Reuters carried several stories (here, for example) which remarked on yesterday’s rally in copper prices, a move upward of over 8% in a single day, and a 24% gain since Christmas. The move flies in the face of weak economic numbers (copper, as an industrial metal, is fairly sensitive to the economic cycle), a strengthening dollar over the period, and a rise in inventories. So why did copper go up? According to Reuters and others, the move up is linked to the reweighting of commodity indices which will occur mid-month.
This is an interesting explanation. For most of the first half of this year, the investment banks, which sponsored and promoted commodity index investing, vehemently denied that there was any link between investor buying of futures and the dramatic rise of commodity prices. In a deeply flawed report, the CFTC (the regulatory body which governs commodity futures) also argued that the $300 billion or so in commodity index investments had no price impact, defying common sense. An economist who testified before the House Agriculture Committee argued that, “in theory, there are an infinite number of contracts that can be written” without impacting price. For those of us who don’t live in “theory” but live in the real world, assuming an infinite amount of capital to an infinite amount of participants doesn’t make a lot of sense.
The copper story reflects a growing recognition that index investing in commodities does indeed impact price. If it is true for copper now, it must also have been true for oil when crude leapt over 50% in a matter of months. It must have been true in March when, in an incident that the CFTC has yet to explain, the cotton market’s integrity was compromised, causing tremendous harm to the cotton industry. There have also been widespread assertions that the exodus of hedge fund and investor pools from commodity indices have been partly responsible for the depth and speed of the decline in commodities; investment flows into commodity futures and swaps cause unnecessary volatility and harm in distorting prices both to the upside and downside.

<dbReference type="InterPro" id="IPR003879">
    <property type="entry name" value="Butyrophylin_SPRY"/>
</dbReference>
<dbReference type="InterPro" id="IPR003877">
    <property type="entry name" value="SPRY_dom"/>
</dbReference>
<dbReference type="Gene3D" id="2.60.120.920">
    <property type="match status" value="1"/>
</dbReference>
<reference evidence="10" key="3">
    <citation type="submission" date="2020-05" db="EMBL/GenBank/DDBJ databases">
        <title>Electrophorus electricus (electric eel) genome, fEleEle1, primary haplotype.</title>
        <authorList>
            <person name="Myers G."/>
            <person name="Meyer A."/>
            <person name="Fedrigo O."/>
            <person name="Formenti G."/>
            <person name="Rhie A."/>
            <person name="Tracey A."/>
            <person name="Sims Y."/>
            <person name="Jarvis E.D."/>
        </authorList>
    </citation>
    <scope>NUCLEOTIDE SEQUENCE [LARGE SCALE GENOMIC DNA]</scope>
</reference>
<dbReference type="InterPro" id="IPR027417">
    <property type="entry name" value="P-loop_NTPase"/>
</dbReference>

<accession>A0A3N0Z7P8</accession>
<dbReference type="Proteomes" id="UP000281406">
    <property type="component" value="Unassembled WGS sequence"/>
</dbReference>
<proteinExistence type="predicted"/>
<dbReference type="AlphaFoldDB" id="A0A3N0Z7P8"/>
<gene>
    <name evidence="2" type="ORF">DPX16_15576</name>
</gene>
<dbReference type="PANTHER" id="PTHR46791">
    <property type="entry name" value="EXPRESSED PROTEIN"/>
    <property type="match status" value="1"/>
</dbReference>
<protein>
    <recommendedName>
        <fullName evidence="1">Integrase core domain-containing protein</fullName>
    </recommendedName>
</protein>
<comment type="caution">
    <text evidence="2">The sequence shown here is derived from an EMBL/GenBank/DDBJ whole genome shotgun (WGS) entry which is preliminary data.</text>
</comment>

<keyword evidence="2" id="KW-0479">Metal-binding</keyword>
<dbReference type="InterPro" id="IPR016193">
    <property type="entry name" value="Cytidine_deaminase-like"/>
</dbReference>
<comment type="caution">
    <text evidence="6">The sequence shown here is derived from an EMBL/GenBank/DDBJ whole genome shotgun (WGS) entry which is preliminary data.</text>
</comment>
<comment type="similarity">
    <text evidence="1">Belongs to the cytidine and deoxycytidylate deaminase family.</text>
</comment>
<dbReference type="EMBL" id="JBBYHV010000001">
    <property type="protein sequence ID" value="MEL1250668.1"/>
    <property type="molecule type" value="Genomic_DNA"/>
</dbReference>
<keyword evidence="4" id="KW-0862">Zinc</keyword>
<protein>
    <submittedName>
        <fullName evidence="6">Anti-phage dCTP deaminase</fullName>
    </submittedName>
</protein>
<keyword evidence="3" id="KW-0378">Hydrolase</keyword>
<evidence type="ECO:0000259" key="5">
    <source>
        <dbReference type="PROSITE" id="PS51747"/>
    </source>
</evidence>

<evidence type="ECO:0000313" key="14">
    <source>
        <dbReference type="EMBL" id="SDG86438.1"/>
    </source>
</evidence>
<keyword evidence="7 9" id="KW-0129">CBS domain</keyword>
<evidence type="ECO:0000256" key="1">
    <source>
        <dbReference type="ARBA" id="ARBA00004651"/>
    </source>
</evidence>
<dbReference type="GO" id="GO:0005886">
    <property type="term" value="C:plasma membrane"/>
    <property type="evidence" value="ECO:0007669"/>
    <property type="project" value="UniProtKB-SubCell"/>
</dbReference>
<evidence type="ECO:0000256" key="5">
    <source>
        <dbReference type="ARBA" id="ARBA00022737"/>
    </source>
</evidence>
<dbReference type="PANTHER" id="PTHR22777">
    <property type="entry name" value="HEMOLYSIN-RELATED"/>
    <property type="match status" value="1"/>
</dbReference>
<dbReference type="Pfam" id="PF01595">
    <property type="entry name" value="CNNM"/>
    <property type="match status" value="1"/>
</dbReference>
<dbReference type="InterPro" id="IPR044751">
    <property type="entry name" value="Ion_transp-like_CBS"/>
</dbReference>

Understandably, despite this growing recognition and body of evidence, among our policymakers this issue has been superceded by the general financial crisis. It needs to be revisited, and the sooner the better. The use of commodities as a core investment asset class is a flawed concept. If this were only a matter among investors, like the dot-com frenzy of the late ’90s, it might not be a legitimate area of government involvement. However, the price distortions caused by commodity index investing involves basic goods — food, energy, raw materials — that affect everyone, consumers and producers. Moreover, these price moves disproportionately impact the world’s poor. Distorted commodity prices can send policy makers false indications of inflation or deflation, leading to bad economic policy choices.
It’s time to readdress this issue, both in the press and in the halls of Congress. Did the use of commodities as an investment asset distort prices? If so, what should be done to improve the integrity of these markets?